What worked well1.	Installation of National Museums Liverpool&#039;s popular music exhibition &#039;The Beat Goes On&#039;

  • Dr Marion Leonard worked on a two year secondment to National Museums Liverpool, leading the curatorial team for their major exhibition The Beat Goes On. This highly successful collaboration led to the development of the research project.
  • Academics on the project are currently offering advice on several new museum initiatives concerning popular music, connecting academic discourse with public outcomes in exhibitions and displays.
  • Discussions around the research project have the potential to influence the shape of internal museum policies regarding the collection and use of music.
  • The project enables researchers to act as effective, vocal advocates for the different ways in which museums can engage with popular music, connecting practitioners and raising awareness of issues.
  • A public engagement event hosted by National Museums Liverpool in 2011 will seek to widen participation in the project and the results will feedback into the research.
  • Working with the British Library an event designed to appeal to museum professionals, librarians, archivists and collectors is being planned for 2011 to engage different potential audiences for the research.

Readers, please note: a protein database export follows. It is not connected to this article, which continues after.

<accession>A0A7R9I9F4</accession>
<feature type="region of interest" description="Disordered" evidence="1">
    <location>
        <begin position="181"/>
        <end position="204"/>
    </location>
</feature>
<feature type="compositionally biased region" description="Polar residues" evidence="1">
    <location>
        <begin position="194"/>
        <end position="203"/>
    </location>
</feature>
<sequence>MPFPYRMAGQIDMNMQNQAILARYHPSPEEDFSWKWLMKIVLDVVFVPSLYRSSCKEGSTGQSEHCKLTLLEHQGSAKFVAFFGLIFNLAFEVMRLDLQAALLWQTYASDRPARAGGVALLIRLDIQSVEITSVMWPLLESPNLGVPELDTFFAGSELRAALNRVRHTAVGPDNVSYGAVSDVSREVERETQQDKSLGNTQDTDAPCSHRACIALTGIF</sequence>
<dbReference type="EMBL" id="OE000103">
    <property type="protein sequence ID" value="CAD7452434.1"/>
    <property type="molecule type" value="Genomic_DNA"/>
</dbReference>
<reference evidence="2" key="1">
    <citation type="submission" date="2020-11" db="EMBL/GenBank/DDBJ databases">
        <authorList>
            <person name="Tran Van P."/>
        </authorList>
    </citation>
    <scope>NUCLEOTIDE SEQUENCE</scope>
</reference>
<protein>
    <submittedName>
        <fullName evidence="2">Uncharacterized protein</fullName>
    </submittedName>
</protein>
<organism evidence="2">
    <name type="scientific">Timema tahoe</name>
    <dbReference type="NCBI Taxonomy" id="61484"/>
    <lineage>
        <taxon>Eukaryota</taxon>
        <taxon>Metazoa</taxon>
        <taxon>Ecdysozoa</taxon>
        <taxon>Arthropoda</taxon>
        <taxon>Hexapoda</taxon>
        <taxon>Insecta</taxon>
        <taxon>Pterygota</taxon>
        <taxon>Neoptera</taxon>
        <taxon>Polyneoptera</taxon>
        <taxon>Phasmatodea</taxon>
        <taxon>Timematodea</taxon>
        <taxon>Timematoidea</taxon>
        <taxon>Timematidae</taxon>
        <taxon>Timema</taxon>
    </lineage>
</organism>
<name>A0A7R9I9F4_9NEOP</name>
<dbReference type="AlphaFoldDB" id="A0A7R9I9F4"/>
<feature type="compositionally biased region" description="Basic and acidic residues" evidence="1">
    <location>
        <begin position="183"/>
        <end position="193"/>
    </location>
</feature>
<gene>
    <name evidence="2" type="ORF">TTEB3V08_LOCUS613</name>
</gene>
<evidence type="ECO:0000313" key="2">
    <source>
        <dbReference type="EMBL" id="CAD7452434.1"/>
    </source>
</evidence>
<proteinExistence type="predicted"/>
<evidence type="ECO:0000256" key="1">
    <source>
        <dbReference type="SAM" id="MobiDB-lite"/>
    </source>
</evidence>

• The project will result in bringing together a professional network which will enable the sharing of knowledge and resources, informing future collecting and outreach activities and exhibition planning.

What didn't work well

  • It is important to plan well ahead in order to deal with busy schedules and commitments of those working in the museum sector.
  • The huge diversity and range of potential research partners and sites can be a challenge. Maintaining the focus of the project is paramount.

Resources Required   

  • We are very grateful to the Arts and Humanities Research Council (AHRC) for funding the project as part of their Beyond Text strategic initiative.
  • Relationships with research partners are crucial - the project relies on learning from the experience and expertise of museum professionals.

Top Tips

  1. Think broadly about partners
  2. The range of the museums in the UK is huge; the project is discovering that popular music features in many unlikely places. Visiting and speaking with people from all of these sites has already greatly added to the value of the research.
  3. Tap into existing networks
  4. Working with organisations such as the University Museums Group, the Social History Curators Group and the Museum Association has raised awareness of the research and resulted in a positive response.
  5. Get involved
  6. One effective method of dissemination and engagement is to participate in museum public programmes. Being open to these opportunities is adding extra reach to the project.
  7. Plan ahead
  8. When planning any partnership with an institution in the sector, remember that museum work and exhibition schedule are often developed months or years ahead. Effective time management is a must to integrate university and museum timetables.

Contact

Name: Dr Marion Leonard & Dr Robert Knifton

Name of organisation: University of Liverpool

Email: marionl@liverpool.ac.uk & robknif@liverpool.ac.uk

Telephone: 0151 794 6972 & 0151 794 6972

Photos

1: Exhibition at the British Music Experience

2: Installation of National Museums Liverpool's popular music exhibition 'The Beat Goes On.' Courtesy of National Museums Liverpool